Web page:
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Wolves Finalize Regular Season Schedule With Games vs. Spurs, Grizzlies

After being eliminated from the NBA In-Season Tournament, the league added Games 81 and 82 for the Wolves, taking place next week in Minneapolis and Memphis.

Minnesota Timberwolves v San Antonio Spurs Photo by Ronald Cortes/Getty Images

After the Minnesota Timberwolves were officially eliminated from the NBA In-Season Tournament following the Sacramento Kings’ victory over the Golden State Warriors late Tuesday night, the NBA added two previously unscheduled games to the Wolves’ schedule to account for Minnesota not making the knock-out rounds.

In-Season Tournament - Minnesota Timberwolves v San Antonio Spurs Photos by Andrew D. Bernstein/NBAE via Getty Images

First, Victor Wembanyama and the 3-14 San Antonio Spurs will visit Target Center next Wednesday, December 6 in a 6:30 PM CT game that will air on ESPN. That is big for a Wolves squad that only had five originally scheduled national TV games (counting only ESPN/TNT games).

Then, the Timberwolves will head back to the Home of the Blues for another matchup with the 3-13 Memphis Grizzlies next Friday, December 8 at 7 PM CT. This game will be part of Ja Morant’s 25-game suspension, so he will not play, along with several Grizzlies rotation players dealing with longer-term injuries.

The team will announce local broadcast plans for the games at a later date.


As one of the wilder aspects of the In-Season Tournament, before the event began, the league announced that it would add two games for the 22 teams that don’t make the quarterfinals. The reason for this is that the NBA scheduled only 80 games for each team before the season.

Why?

Because the quarterfinals and semifinals of the In-Season Tournament count as regular season games towards standings and statistics, and it would be unfair for those teams to play in two additional games simply because they advanced in the tournament.

So how did the league determine these matchups? Here is their official statement on the logic:

A formulaic approach will determine the matchups for these games using the Group Play standings in each conference (5th-15th).

Two of the 22 games will be scheduled cross-conference since there will be an odd number of teams in each conference that do not advance to the Quarterfinals. These cross-conference games will be scheduled between bottom-finishing teams in the Group Play stage subject to travel constraints, and no team will play more than one of its two games cross-conference.

The other 20 games will be scheduled within conference featuring teams that are otherwise scheduled to play each other three times over the course of the season wherever possible.

TL;DR — the Wolves would play a Western Conference team they were only scheduled to play three times.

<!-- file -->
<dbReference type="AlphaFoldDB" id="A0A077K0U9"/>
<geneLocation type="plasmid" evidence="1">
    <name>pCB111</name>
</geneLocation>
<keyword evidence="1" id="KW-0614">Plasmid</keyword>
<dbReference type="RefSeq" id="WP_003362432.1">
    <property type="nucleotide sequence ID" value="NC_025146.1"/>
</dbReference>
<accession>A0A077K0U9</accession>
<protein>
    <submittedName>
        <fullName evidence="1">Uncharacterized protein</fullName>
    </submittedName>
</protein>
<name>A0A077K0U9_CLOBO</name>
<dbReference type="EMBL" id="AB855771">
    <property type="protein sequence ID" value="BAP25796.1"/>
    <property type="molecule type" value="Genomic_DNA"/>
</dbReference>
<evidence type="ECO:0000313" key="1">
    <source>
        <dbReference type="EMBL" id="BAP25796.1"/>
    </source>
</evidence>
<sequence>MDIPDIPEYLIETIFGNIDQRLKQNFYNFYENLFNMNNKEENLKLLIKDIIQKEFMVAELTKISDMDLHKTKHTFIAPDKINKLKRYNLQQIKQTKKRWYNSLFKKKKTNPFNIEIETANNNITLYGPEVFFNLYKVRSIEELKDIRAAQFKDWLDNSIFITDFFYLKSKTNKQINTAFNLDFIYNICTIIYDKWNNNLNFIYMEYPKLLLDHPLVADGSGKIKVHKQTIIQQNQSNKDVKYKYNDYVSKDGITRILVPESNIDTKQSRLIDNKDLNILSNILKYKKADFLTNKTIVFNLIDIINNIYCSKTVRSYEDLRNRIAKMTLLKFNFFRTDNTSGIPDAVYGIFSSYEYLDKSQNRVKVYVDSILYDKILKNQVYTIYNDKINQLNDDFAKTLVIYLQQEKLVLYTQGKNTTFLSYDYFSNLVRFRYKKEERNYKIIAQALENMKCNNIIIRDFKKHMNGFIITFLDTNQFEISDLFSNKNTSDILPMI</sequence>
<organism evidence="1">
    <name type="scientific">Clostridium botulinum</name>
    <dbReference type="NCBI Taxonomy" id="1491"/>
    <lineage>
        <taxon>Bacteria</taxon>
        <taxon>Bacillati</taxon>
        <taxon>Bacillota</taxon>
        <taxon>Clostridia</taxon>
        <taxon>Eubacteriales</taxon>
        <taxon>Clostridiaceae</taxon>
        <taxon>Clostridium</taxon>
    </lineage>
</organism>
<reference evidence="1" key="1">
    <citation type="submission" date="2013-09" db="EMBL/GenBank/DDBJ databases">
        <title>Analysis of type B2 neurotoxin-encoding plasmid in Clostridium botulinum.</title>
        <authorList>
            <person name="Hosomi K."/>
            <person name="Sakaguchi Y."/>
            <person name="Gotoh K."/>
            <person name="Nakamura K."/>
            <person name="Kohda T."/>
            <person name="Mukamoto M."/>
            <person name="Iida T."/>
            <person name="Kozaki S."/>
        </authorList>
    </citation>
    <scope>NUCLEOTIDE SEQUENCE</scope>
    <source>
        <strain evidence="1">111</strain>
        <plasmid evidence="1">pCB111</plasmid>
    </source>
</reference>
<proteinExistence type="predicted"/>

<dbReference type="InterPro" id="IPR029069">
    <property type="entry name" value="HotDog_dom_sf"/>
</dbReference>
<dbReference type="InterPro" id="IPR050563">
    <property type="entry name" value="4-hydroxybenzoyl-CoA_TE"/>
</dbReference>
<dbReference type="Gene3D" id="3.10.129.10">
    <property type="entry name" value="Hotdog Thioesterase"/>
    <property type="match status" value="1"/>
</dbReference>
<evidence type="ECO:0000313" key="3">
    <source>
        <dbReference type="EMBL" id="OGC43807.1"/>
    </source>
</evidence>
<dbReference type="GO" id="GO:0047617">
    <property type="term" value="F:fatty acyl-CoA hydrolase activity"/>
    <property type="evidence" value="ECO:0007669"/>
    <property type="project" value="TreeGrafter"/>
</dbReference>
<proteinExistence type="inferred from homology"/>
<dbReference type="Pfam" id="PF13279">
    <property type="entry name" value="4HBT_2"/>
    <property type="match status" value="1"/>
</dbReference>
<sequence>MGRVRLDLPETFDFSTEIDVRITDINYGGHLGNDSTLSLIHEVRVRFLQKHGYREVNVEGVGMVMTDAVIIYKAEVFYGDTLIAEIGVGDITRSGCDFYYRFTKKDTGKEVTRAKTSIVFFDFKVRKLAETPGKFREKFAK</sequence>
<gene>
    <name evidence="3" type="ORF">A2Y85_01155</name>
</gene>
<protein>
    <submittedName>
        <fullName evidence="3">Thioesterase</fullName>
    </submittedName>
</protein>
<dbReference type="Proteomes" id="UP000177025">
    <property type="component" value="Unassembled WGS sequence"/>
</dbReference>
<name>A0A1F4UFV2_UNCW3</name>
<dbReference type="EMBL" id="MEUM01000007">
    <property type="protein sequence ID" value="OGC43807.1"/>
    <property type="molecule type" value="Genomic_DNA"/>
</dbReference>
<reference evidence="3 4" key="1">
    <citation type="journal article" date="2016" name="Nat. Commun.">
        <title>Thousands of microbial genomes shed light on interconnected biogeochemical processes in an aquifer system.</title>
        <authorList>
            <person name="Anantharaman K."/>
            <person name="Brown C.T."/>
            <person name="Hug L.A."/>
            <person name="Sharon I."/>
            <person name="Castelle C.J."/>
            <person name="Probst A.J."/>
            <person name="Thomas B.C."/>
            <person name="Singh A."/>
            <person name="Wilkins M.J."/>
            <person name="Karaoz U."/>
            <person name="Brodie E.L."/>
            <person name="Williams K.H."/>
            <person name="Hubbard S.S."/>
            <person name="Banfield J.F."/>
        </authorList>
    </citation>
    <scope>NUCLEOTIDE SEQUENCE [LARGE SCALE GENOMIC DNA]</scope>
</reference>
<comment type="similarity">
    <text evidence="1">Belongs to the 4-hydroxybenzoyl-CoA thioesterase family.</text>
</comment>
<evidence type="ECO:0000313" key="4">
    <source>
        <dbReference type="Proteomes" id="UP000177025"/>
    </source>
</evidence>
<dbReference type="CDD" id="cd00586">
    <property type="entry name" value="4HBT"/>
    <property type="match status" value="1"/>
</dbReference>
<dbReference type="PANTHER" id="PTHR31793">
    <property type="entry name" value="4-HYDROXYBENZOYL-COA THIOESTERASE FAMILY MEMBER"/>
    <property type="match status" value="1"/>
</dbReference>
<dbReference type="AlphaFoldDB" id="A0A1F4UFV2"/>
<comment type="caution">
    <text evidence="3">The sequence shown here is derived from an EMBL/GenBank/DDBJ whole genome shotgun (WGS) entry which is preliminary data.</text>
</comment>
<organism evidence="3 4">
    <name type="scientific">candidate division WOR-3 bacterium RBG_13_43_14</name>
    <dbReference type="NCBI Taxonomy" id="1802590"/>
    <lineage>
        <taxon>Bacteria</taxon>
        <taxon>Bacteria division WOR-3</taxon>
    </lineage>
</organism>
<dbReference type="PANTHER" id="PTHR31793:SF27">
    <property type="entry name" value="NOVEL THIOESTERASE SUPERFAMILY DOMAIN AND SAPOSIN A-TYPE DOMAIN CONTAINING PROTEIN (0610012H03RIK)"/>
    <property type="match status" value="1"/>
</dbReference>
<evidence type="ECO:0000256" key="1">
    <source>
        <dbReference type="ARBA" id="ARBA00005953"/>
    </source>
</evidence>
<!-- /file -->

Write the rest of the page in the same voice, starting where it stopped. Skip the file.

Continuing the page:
Six teams (ranked here by seed/record entering games on Wednesday, November 29) fit that bill:

  • #4 Phoenix Suns (11-6)
  • #6 Sacramento Kings (10-6)
  • #8 Houston Rockets (8-7)
  • #10 Golden State Warriors (8-10)
  • #14 Memphis Grizzlies (3-13)
  • #15 San Antonio Spurs (3-14)
Minnesota Timberwolves v Memphis Grizzlies Photo by Justin Ford/Getty Images

But that pool shrunk to four when the Suns and Kings advanced to the quarterfinals. So, of the four opponents and all the potential schedule combinations, the best possible outcome for Minnesota was to face Memphis and San Antonio, which is exactly what happened.

Talk about lucking out.

These are the breaks that can go a long way down the stretch of the season when teams are fighting for playoff position in a stacked Western Conference. This draw may seem generous when you consider that the Wolves have already defeated the the Miami Heat without Jimmy Butler, the New Orleans Pelicans without Zion Williamson twice, the Warriors without Stephen Curry (and Draymond Green and Klay Thompson obviously by their own doing), the Philadelphia 76ers without Joel Embiid, and the Grizzlies without Morant.

But NBA teams can only play the teams in front of them, and with wins over an essentially fully loaded Boston Celtics squad, the Denver Nuggets with all their guys playing, a fully healthy Oklahoma City Thunder group and a tough New York Knicks team, it’s hard to think the Wolves are fraudulent at this point. If anything, it’s a great sign that this Timberwolves team is actually beating teams they should beat after everything we saw last year.

For now, the 13-4 (!), first-place Timberwolves will continue to enjoy a good schedule break with four extremely winnable games:

  • Thursday, 11/30 vs Utah Jazz
  • Saturday, 12/2 at Charlotte Hornets likely without LaMelo Ball
  • Wednesday, 12/6 vs Spurs
  • Friday, 12/8 at Grizzlies

But after that, the schedule gets extremely tough with 11 of the team’s next 16 games on the road. 10 of those 11 are against teams currently projected to be in the NBA Playoffs, with the one non-playoff team being the No. 9 seed Pelicans (and we now what Zion did to the Wolves in New Orleans last season).

Safe to say it’s a good thing the Wolves have gotten off to a fast start. The great news is that if the Timberwolves go .500 for the rest of the campaign, they’d finish (roughly) with a 46-36 record. That would’ve been the No. 4 seed last season. But Minnesota undoubtedly has their sights set higher than that, so sit back and enjoy the ride.